With evidence from the text, why the text is entitled "The Outsiders"?

1 Answer | Add Yours

lentzk's profile pic

Kristen Lentz | Middle School Teacher | (Level 1) Educator Emeritus

Posted on

Hinton's title for her novel, The Outsiders, perfectly describes the social identity of Ponyboy's greaser gang.  The boys do feel like outsiders from the rest of society, because of their social status, poverty, and style choices.  Much of the novel deals with Hinton's carefully constructed contrast between the rich "jet-set, the West-side rich kids" and the poor greasers; Ponyboy wonders several times throughout the novel what it would be like not to be judged solely on his greaser appearance.  He compares himself to Pip from Great Expectations, his reading assignment:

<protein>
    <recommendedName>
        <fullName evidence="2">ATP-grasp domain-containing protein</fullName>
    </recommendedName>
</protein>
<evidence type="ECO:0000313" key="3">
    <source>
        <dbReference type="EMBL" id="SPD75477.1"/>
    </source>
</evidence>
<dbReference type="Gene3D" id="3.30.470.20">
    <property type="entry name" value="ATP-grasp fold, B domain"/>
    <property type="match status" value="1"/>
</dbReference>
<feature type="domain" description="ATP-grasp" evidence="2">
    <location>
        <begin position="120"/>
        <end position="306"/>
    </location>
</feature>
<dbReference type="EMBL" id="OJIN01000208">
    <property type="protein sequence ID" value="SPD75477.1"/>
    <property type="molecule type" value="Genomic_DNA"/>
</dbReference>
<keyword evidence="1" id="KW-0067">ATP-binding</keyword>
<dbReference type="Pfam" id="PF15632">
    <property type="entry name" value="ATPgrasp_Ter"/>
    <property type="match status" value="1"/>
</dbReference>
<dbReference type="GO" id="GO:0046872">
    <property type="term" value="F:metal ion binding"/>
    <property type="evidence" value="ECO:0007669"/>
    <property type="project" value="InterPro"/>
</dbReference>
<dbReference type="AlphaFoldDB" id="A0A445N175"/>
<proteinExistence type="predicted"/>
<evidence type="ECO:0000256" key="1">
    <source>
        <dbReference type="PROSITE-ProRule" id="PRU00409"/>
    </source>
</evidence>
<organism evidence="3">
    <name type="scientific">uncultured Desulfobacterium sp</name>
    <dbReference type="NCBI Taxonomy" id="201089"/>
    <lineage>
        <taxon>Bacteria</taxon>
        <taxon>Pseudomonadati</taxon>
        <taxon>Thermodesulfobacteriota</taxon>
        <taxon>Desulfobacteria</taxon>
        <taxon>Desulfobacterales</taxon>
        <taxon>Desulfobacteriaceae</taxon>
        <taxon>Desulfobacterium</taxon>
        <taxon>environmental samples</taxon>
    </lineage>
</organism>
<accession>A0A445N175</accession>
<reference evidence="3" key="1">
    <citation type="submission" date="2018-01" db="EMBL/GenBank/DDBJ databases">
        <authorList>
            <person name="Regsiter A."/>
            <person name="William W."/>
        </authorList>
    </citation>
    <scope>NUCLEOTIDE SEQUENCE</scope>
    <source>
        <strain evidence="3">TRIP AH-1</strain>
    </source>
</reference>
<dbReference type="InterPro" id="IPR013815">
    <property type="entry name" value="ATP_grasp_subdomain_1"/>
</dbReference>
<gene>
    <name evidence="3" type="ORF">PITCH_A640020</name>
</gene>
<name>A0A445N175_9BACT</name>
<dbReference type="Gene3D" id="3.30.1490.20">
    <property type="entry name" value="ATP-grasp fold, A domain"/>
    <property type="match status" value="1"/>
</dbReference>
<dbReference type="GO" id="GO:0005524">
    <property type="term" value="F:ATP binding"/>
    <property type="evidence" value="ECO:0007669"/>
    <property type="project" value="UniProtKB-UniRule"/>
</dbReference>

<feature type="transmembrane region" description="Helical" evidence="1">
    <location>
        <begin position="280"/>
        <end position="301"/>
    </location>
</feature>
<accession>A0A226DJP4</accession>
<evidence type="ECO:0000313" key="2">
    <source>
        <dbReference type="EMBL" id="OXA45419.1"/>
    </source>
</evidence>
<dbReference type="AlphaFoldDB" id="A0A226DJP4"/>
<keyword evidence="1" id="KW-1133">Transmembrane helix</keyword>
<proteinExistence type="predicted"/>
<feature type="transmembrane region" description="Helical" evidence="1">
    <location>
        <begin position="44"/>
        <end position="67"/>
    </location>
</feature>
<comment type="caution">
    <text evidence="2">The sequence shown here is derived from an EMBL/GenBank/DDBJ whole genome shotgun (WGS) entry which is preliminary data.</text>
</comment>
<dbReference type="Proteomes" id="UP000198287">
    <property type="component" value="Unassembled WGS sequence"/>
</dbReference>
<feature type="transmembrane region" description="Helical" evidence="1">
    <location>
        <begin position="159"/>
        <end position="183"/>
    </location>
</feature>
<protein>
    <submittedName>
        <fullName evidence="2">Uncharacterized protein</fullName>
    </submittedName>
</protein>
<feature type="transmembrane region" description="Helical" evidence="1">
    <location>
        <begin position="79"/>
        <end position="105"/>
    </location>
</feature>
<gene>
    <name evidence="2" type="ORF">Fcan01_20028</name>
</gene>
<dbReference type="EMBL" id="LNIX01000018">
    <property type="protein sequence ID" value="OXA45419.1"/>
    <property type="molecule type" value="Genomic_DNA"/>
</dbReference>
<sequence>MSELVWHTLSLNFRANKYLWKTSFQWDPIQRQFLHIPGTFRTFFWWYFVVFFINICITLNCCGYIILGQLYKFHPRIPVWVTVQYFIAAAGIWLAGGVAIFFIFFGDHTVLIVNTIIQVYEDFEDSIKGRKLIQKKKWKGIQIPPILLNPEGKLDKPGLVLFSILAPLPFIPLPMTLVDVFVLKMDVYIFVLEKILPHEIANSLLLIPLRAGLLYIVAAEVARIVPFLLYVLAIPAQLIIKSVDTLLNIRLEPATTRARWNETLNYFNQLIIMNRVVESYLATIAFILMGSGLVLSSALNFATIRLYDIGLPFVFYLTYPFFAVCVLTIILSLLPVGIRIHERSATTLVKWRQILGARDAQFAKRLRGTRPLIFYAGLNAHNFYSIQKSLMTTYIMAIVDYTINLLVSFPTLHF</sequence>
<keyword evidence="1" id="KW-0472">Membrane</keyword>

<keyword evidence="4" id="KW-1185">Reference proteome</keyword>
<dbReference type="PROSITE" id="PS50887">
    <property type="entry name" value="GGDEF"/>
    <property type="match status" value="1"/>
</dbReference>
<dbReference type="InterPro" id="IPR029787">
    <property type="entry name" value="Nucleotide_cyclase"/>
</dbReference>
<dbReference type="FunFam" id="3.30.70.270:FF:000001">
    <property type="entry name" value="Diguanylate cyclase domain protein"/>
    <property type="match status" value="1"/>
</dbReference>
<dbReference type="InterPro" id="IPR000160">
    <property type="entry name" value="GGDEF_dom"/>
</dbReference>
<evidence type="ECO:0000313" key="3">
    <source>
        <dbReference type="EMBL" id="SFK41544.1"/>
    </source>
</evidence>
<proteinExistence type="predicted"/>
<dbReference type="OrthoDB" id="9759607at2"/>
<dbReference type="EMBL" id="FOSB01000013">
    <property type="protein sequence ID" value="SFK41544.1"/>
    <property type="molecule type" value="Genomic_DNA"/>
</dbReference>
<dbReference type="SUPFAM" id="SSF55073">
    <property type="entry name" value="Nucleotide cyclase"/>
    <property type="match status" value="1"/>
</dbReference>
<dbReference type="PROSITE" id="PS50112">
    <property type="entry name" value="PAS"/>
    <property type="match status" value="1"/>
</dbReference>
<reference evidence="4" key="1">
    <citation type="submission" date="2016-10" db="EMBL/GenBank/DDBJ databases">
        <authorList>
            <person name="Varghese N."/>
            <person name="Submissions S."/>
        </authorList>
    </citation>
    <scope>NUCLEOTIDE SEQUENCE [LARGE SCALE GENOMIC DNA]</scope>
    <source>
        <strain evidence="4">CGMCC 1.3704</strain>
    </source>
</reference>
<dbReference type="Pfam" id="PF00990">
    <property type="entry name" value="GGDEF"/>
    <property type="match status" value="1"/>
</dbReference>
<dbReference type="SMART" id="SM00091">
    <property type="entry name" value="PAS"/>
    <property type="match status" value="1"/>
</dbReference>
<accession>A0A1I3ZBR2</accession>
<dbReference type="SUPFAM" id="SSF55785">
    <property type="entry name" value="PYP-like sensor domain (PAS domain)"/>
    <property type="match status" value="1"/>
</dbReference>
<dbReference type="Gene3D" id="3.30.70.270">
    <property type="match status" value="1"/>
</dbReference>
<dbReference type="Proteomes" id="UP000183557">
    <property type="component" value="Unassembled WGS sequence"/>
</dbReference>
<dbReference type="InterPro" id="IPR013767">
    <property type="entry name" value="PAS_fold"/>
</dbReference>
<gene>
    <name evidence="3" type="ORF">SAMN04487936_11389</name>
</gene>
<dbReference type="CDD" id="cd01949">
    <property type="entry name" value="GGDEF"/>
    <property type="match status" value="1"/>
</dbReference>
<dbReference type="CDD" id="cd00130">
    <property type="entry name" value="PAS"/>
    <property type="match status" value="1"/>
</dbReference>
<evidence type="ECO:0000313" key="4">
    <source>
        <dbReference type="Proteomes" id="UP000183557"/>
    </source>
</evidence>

"that kid, Pip, he reminded me of us--the way he felt marked lousy because he wasn't a gentleman or anything, and the way that girl kept looking down on him" (15). 

The greasers do feel like outsiders from the rest of society, disparaged and untrusted.  Ponyboy reflects at the end of the novel that he should "tell their side of the story, and maybe people would understand then and wouldn't be so quick to judge a boy by the amount of hair oil he wore" (179). 


We’ve answered 317,601 questions. We can answer yours, too.

Ask a question